The clothing industry has been playing a major role in the process of economic development. Britain and other European countries got huge wealth from wool that was spun by workers at home in the Middle Ages. 

It played a vital role in the industrial revolution in the second half of the 18th century with imports from Asian countries, mainly imported from Great Britain. Although the clothing industry evolved across the world at the same time, it was up to 1800 before it evolved in third world countries especially in Asia and Africa. Asian countries contributed immensely to the development of processes in most valuable fabrics and textile.The European textile industry competed with its eastern competitors. Many European countries, eg, the Netherlands, produced more clothing as a result of industrialization.
Asia led the industrial revolution which swept across the world in the second half of the 20th century. Textile production in Europe decreased by 32%, while production in Asia increased by 98%, between 1980 and 1995. Developing countries, are leading in  production with the top four (China, Turkey, Bangladesh and India) together taking large percent of the trade. In Nigeria, Aba town in Abia State has taken the lead in clothes and apparel production. To cut cost, the Western countries are outsourcing to countries with lower wages, to sew these clothes. The Netherlands produces only very complex clothing that requires a lot of specialist knowledge, such as work wear and bridal wear.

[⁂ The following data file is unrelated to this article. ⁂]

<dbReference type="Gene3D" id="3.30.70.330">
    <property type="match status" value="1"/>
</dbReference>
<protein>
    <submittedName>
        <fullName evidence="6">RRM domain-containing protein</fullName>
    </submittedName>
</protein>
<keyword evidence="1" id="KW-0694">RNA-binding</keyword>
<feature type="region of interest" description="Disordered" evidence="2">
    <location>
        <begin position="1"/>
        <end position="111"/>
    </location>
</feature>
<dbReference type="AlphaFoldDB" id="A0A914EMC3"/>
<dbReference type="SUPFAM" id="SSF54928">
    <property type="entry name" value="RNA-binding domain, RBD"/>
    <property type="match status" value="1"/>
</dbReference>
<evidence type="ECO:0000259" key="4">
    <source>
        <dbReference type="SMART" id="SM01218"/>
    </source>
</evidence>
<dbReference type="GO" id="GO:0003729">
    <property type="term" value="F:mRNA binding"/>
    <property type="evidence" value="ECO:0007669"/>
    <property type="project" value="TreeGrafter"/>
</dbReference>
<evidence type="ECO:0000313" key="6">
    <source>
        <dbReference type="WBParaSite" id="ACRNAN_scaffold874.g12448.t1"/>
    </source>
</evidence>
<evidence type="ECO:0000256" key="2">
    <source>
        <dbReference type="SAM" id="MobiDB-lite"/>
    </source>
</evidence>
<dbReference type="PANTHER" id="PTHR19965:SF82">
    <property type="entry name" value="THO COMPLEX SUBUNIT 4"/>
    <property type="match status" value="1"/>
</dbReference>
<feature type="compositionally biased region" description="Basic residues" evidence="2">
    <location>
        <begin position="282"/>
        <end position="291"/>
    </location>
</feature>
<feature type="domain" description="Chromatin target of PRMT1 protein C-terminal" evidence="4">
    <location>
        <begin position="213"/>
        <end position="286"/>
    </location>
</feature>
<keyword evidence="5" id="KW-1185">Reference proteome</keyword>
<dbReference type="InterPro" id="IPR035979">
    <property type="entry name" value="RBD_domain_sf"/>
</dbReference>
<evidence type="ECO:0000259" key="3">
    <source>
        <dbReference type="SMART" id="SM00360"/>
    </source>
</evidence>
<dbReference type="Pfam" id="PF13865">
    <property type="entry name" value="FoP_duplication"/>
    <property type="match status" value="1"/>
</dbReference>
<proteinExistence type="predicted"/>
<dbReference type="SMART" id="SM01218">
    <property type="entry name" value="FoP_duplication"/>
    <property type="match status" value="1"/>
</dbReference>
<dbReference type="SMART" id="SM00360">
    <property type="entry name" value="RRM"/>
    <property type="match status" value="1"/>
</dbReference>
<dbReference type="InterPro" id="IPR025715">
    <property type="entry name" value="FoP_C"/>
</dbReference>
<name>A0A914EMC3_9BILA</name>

There have always been shifts in the in the history of textile and clothing industry. For example, before the industrial revolution of middle of the 18th century which caused the West to become the most important producer, clothing production was widespread throughout Europe and Asia.
But the rate at which other parts of the world got involved in clothing production in the second half of the 20th century was never before seen.

The main causes:
*Motivation and bonuses for foreign firms by the governments of rival production countries
*Minimal cost of logistics.
*Casual workers and low labor costs.
*Low cost and fast new communication technology